In a serendipitous spin-off of HIV/AIDS research, scientists at the National Institute of Allergy and Infectious Diseases (NIAID) and colleagues have found strong evidence that a genetic variation affecting immune system cells protects against heart disease. Details of the work, which also provides further evidence for the role of inflammation in heart disease, will appear in the April 15 issue of the Journal of Clinical Investigation.
"This work demonstrates how NIAIDs commitment to HIV/AIDS research can provide insights into the mechanisms of other diseases," says NIAID director Anthony S. Fauci, M.D. "The money spent on this research, so important to the millions of people around the world infected with HIV, also results in wider ranging benefits."
"The genetic variation we studied has a positive and protective effect against atherosclerosis. This effect is similar in magnitude, though opposite in value, to known negative risk factors such as diabetes and smoking. In other words, as bad as the negative risk factors are bad, this factor is good," says senior study author Philip M. Murphy, M.D. "In addition, the study may help explain part of the hereditary component of heart disease, establishing not only a genetic association but also giving evidence for a biological cause."
Jeff Minerd | EurekAlert!
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Researchers from the Institute for Quantum Computing (IQC) at the University of Waterloo led the development of a new extensible wiring technique capable of controlling superconducting quantum bits, representing a significant step towards to the realization of a scalable quantum computer.
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In a paper in Scientific Reports, a research team at Worcester Polytechnic Institute describes a novel light-activated phenomenon that could become the basis for applications as diverse as microscopic robotic grippers and more efficient solar cells.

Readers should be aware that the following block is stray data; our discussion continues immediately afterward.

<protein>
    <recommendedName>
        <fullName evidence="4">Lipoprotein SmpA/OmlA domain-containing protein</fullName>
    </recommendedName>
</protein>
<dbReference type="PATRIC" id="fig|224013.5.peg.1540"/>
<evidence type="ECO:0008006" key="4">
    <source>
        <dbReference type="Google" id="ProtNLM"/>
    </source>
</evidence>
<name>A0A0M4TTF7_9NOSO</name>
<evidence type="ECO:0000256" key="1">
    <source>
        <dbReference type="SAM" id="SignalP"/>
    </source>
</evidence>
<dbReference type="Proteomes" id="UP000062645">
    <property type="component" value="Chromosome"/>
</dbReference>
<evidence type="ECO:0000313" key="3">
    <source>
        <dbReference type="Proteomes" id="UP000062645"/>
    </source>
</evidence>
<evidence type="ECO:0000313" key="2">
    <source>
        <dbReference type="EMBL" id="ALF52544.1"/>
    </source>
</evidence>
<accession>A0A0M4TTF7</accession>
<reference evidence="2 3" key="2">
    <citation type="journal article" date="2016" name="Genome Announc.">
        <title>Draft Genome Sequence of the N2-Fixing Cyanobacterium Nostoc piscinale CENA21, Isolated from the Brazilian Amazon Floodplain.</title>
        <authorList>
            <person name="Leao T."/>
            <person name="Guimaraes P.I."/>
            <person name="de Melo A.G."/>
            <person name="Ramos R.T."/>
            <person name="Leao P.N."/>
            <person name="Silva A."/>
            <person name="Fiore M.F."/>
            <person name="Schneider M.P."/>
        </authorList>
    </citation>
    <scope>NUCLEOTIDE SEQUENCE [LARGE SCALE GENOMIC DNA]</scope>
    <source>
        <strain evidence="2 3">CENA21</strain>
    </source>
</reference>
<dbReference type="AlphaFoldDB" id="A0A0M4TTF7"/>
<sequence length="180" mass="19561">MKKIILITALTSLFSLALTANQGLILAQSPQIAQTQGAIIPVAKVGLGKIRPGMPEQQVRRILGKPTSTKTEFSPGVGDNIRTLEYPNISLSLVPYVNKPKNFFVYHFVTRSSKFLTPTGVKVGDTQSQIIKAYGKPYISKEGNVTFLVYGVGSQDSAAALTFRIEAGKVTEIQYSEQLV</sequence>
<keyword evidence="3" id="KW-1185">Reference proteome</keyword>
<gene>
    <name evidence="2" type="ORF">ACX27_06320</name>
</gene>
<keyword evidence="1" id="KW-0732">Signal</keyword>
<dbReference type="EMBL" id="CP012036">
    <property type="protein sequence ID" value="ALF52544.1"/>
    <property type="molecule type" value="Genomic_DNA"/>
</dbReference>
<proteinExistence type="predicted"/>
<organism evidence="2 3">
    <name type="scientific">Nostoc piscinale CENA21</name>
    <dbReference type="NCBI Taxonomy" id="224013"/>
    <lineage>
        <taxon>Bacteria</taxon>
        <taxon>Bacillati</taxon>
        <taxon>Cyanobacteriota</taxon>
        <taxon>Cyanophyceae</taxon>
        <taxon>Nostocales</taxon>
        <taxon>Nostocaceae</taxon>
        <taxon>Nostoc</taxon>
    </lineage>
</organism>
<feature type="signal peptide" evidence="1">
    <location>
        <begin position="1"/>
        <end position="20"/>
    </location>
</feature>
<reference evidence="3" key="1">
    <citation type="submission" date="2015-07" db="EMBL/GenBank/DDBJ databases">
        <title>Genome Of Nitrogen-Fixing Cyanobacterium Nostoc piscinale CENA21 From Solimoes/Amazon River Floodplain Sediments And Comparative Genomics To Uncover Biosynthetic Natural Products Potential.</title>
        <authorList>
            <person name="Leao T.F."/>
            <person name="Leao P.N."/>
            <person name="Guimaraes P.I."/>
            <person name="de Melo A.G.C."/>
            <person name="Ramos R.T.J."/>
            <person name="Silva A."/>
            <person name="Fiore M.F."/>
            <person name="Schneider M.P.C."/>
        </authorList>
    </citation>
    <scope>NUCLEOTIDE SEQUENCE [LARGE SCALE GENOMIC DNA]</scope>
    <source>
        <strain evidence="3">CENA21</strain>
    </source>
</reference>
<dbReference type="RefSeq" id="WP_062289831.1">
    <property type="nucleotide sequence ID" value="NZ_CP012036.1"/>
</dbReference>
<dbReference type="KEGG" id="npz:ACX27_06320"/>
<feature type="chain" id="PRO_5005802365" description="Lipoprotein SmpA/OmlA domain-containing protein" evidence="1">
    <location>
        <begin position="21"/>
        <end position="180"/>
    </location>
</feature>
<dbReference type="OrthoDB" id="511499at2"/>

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COMPAMED has become the leading international marketplace for suppliers of medical manufacturing. The trade fair, which takes place every November and is co-located to MEDICA in Dusseldorf, has been steadily growing over the past years and shows that medical technology remains a rapidly growing market.
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'Ferroelectric' materials can switch between different states of electrical polarization in response to an external electric field. This flexibility means they show promise for many applications, for example in electronic devices and computer memory. Current ferroelectric materials are highly valued for their thermal and chemical stability and rapid electro-mechanical responses, but creating a material that is scalable down to the tiny sizes needed for technologies like silicon-based semiconductors (Si-based CMOS) has proven challenging.
Now, Hiroshi Funakubo and co-workers at the Tokyo Institute of Technology, in collaboration with researchers across Japan, have conducted experiments to...
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